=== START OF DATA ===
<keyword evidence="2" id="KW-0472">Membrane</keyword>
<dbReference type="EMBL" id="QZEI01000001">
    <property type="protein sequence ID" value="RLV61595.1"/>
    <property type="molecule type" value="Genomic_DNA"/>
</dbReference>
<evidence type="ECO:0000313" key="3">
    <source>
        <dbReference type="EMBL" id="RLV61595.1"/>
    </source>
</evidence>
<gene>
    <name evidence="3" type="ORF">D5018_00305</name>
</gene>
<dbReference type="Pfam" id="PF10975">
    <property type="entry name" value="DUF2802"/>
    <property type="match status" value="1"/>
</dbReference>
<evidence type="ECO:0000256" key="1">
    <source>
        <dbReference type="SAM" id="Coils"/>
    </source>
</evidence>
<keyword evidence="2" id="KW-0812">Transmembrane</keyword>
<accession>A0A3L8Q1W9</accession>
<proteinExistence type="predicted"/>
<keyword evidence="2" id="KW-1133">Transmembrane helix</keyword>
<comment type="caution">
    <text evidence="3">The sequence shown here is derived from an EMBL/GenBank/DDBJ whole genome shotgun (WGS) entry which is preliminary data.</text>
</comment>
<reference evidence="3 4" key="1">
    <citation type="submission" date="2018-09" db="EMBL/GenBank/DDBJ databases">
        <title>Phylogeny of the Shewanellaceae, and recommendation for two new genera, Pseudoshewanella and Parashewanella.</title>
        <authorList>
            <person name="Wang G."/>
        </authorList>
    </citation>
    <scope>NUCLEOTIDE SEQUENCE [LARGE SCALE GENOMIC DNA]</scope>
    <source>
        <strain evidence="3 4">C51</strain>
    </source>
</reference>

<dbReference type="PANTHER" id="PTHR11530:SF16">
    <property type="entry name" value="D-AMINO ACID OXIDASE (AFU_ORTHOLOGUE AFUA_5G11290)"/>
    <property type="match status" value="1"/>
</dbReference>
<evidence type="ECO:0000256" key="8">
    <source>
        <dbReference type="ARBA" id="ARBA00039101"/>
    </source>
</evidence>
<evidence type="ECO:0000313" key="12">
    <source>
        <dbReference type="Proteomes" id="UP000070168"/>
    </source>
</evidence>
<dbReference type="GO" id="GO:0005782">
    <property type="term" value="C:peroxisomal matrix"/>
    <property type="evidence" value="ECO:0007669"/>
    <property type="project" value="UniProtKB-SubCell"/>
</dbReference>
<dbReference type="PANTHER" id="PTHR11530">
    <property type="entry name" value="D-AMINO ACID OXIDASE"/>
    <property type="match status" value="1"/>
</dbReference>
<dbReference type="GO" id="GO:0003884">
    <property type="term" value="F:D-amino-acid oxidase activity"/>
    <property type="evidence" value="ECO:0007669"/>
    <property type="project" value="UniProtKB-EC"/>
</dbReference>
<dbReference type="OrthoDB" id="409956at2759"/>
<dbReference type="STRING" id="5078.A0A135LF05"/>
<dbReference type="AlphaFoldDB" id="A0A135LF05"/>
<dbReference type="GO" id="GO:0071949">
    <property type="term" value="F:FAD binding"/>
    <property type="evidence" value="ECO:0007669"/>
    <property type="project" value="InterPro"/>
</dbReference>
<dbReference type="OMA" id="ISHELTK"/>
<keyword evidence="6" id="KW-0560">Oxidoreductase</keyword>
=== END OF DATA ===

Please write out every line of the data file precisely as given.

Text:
<keyword evidence="2" id="KW-0472">Membrane</keyword>
<dbReference type="EMBL" id="QZEI01000001">
    <property type="protein sequence ID" value="RLV61595.1"/>
    <property type="molecule type" value="Genomic_DNA"/>
</dbReference>
<evidence type="ECO:0000313" key="3">
    <source>
        <dbReference type="EMBL" id="RLV61595.1"/>
    </source>
</evidence>
<gene>
    <name evidence="3" type="ORF">D5018_00305</name>
</gene>
<dbReference type="Pfam" id="PF10975">
    <property type="entry name" value="DUF2802"/>
    <property type="match status" value="1"/>
</dbReference>
<evidence type="ECO:0000256" key="1">
    <source>
        <dbReference type="SAM" id="Coils"/>
    </source>
</evidence>
<keyword evidence="2" id="KW-0812">Transmembrane</keyword>
<accession>A0A3L8Q1W9</accession>
<proteinExistence type="predicted"/>
<keyword evidence="2" id="KW-1133">Transmembrane helix</keyword>
<comment type="caution">
    <text evidence="3">The sequence shown here is derived from an EMBL/GenBank/DDBJ whole genome shotgun (WGS) entry which is preliminary data.</text>
</comment>
<reference evidence="3 4" key="1">
    <citation type="submission" date="2018-09" db="EMBL/GenBank/DDBJ databases">
        <title>Phylogeny of the Shewanellaceae, and recommendation for two new genera, Pseudoshewanella and Parashewanella.</title>
        <authorList>
            <person name="Wang G."/>
        </authorList>
    </citation>
    <scope>NUCLEOTIDE SEQUENCE [LARGE SCALE GENOMIC DNA]</scope>
    <source>
        <strain evidence="3 4">C51</strain>
    </source>
</reference>

<dbReference type="PANTHER" id="PTHR11530:SF16">
    <property type="entry name" value="D-AMINO ACID OXIDASE (AFU_ORTHOLOGUE AFUA_5G11290)"/>
    <property type="match status" value="1"/>
</dbReference>
<evidence type="ECO:0000256" key="8">
    <source>
        <dbReference type="ARBA" id="ARBA00039101"/>
    </source>
</evidence>
<evidence type="ECO:0000313" key="12">
    <source>
        <dbReference type="Proteomes" id="UP000070168"/>
    </source>
</evidence>
<dbReference type="GO" id="GO:0005782">
    <property type="term" value="C:peroxisomal matrix"/>
    <property type="evidence" value="ECO:0007669"/>
    <property type="project" value="UniProtKB-SubCell"/>
</dbReference>
<dbReference type="PANTHER" id="PTHR11530">
    <property type="entry name" value="D-AMINO ACID OXIDASE"/>
    <property type="match status" value="1"/>
</dbReference>
<dbReference type="GO" id="GO:0003884">
    <property type="term" value="F:D-amino-acid oxidase activity"/>
    <property type="evidence" value="ECO:0007669"/>
    <property type="project" value="UniProtKB-EC"/>
</dbReference>
<dbReference type="OrthoDB" id="409956at2759"/>
<dbReference type="STRING" id="5078.A0A135LF05"/>
<dbReference type="AlphaFoldDB" id="A0A135LF05"/>
<dbReference type="GO" id="GO:0071949">
    <property type="term" value="F:FAD binding"/>
    <property type="evidence" value="ECO:0007669"/>
    <property type="project" value="InterPro"/>
</dbReference>
<dbReference type="OMA" id="ISHELTK"/>
<keyword evidence="6" id="KW-0560">Oxidoreductase</keyword>